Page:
OKLAHOMA CITY – An Oklahoma woman who was wrongfully jailed for two weeks after being arrested on a warrant that should have been dismissed is speaking out.
"I'm going to be in there, and who's going to watch my kids?” Giselle Perez told News 4.
Perez said that was her first thought when she was arrested back in February and booked into the Oklahoma County Jail. Then, she had a lot of questions and confusion.
"He just said that I have a warrant and I'm going to jail,” she said.
Perez said she had no idea what the warrant, served by the Oklahoma Highway Patrol during a traffic stop, was for. She spent the next 14 days locked up, waiting for answers and fearing the worst.
"I'm like, damn, I'm going to lose my job and like my kids too,” she said.
When Perez got out, deputies at the jail told her she never should have been arrested in the first place.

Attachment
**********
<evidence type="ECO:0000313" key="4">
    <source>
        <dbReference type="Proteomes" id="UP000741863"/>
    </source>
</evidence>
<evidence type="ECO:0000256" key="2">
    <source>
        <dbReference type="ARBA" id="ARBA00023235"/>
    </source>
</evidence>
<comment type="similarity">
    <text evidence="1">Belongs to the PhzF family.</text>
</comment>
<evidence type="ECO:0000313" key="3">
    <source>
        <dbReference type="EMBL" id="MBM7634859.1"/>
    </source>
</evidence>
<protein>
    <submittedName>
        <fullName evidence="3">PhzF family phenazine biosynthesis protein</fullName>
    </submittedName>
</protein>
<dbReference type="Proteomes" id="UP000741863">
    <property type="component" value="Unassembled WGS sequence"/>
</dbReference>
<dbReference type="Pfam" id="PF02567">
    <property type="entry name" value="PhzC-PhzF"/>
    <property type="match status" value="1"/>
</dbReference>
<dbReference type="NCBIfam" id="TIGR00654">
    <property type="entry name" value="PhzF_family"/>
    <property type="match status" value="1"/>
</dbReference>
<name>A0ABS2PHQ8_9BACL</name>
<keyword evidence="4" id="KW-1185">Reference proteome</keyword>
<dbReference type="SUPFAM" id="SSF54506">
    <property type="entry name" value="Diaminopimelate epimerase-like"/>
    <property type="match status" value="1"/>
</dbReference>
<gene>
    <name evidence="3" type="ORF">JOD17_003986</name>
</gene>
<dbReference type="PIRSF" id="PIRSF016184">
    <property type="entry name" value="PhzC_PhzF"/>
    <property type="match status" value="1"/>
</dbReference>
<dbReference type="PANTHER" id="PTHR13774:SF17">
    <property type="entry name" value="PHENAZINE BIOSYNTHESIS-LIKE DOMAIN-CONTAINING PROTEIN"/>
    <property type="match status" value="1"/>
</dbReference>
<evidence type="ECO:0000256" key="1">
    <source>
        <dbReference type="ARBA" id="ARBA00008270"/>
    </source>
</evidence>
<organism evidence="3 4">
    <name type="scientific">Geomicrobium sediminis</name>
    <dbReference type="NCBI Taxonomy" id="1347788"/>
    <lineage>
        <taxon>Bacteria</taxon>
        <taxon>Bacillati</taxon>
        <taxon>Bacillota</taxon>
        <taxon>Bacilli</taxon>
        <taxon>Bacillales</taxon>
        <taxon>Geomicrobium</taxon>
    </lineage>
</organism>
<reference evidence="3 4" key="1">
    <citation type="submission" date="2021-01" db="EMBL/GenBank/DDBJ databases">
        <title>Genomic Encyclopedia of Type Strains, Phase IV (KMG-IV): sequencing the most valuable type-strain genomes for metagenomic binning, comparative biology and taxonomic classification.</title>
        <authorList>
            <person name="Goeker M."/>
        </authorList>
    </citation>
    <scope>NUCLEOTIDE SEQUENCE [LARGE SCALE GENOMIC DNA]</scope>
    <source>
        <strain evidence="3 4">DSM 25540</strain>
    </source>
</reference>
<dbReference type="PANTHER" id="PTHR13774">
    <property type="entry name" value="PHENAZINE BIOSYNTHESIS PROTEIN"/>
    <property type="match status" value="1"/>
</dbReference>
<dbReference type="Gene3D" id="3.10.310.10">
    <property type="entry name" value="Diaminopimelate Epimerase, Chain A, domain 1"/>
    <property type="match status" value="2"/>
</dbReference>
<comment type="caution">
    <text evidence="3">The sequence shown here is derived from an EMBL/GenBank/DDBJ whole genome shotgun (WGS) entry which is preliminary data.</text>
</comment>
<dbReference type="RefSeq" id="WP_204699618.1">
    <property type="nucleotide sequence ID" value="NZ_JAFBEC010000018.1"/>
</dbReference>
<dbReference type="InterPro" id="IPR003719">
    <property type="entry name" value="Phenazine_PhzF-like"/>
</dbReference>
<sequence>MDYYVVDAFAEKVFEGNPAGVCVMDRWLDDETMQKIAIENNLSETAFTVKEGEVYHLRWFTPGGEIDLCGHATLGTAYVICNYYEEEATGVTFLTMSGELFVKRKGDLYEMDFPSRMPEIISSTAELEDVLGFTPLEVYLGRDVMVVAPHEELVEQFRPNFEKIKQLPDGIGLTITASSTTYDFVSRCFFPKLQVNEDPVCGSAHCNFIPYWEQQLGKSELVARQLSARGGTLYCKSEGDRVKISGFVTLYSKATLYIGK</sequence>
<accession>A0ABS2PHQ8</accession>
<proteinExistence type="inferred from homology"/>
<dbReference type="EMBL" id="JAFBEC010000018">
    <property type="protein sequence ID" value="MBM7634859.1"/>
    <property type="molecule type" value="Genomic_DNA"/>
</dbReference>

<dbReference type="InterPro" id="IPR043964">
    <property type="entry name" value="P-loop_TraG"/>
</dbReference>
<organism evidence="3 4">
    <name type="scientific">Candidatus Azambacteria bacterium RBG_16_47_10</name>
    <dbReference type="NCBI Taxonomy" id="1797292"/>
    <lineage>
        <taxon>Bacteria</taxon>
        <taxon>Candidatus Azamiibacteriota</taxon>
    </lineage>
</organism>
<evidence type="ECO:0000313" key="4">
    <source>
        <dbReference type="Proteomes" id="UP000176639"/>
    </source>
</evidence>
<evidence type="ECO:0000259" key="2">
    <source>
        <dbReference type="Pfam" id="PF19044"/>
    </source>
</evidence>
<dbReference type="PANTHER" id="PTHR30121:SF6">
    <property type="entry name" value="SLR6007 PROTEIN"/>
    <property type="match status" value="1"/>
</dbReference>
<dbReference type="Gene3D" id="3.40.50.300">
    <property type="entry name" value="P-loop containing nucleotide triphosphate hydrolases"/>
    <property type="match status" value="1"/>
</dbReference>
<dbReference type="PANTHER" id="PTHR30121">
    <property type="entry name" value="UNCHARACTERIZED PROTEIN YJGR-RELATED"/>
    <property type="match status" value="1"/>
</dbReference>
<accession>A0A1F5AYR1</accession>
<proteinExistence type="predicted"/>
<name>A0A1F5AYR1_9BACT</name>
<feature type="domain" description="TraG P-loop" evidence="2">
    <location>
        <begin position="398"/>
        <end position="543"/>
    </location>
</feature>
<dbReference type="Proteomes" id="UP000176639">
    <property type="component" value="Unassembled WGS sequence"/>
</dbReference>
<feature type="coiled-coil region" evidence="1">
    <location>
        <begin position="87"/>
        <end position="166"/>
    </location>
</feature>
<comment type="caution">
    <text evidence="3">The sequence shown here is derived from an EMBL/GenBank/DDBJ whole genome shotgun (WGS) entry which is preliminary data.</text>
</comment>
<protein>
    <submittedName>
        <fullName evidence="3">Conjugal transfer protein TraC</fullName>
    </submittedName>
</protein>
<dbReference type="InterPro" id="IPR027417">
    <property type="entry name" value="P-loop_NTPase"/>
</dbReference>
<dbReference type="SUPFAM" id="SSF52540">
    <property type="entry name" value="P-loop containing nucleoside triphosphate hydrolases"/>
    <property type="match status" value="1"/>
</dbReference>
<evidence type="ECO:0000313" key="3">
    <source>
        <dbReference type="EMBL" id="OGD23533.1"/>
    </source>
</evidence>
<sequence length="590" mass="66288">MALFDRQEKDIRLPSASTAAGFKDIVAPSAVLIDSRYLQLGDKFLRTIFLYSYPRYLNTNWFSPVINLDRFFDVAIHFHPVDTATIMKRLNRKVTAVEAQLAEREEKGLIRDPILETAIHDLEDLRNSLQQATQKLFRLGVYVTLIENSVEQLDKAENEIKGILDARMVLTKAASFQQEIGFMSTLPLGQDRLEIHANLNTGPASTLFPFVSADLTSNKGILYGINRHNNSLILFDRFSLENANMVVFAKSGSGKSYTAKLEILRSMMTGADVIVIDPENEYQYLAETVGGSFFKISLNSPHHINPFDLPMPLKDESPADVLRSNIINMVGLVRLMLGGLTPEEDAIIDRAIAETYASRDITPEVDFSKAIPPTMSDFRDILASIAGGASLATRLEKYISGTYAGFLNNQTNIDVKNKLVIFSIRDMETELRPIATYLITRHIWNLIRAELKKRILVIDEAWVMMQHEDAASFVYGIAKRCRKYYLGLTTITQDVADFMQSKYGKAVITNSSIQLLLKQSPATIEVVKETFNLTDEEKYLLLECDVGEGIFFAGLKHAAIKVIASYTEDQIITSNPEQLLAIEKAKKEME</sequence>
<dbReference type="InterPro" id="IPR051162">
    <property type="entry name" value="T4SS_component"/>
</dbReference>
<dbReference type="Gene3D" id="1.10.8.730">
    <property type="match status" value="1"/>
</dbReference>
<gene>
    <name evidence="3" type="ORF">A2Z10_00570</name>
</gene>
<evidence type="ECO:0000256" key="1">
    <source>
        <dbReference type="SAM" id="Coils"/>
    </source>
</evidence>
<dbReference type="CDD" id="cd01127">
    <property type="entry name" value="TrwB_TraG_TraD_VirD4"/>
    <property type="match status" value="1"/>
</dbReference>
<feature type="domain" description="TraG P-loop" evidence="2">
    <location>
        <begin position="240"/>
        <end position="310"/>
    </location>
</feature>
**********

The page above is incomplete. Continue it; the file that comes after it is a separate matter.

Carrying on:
"I was like why am I even in here, like they never even pulled me out for arraignment or for court,” she said.
Perez didn’t lose her kids, but she did lose her job.
Turns out, the warrant, from a case back in 2015 when she was a juvenile, was dismissed. However, OHP troopers and the jail were unaware of that important fact.
"When they get here, I think it was around 3 o'clock in the morning, we then do the check, call the juvenile and ask them is this warrant good, is this the individual here and the reply is yes. It's a good warrant, it's an active warrant,” said Mark Opgrande, a spokesperson for the Oklahoma County Sheriff’s Office.
It was a mistake made somewhere within the court system.
Perez isn’t alone. She’s one of three people found wrongfully jailed this year.
"On somebody's end, they're supposed to take that warrant out of the system so it doesn't show up when they get stopped,” Opgrande said.
Perez is frustrated but thankful the unfortunate oversight was finally discovered.
"That's scary, like they could have gotten me locked up for a longer time and just forgotten about me and then you can't do nothing about it,” she said.
Opgrande said they are currently looking into new computer systems that might help alert the jail of oversight’s like what happened with Perez’s case.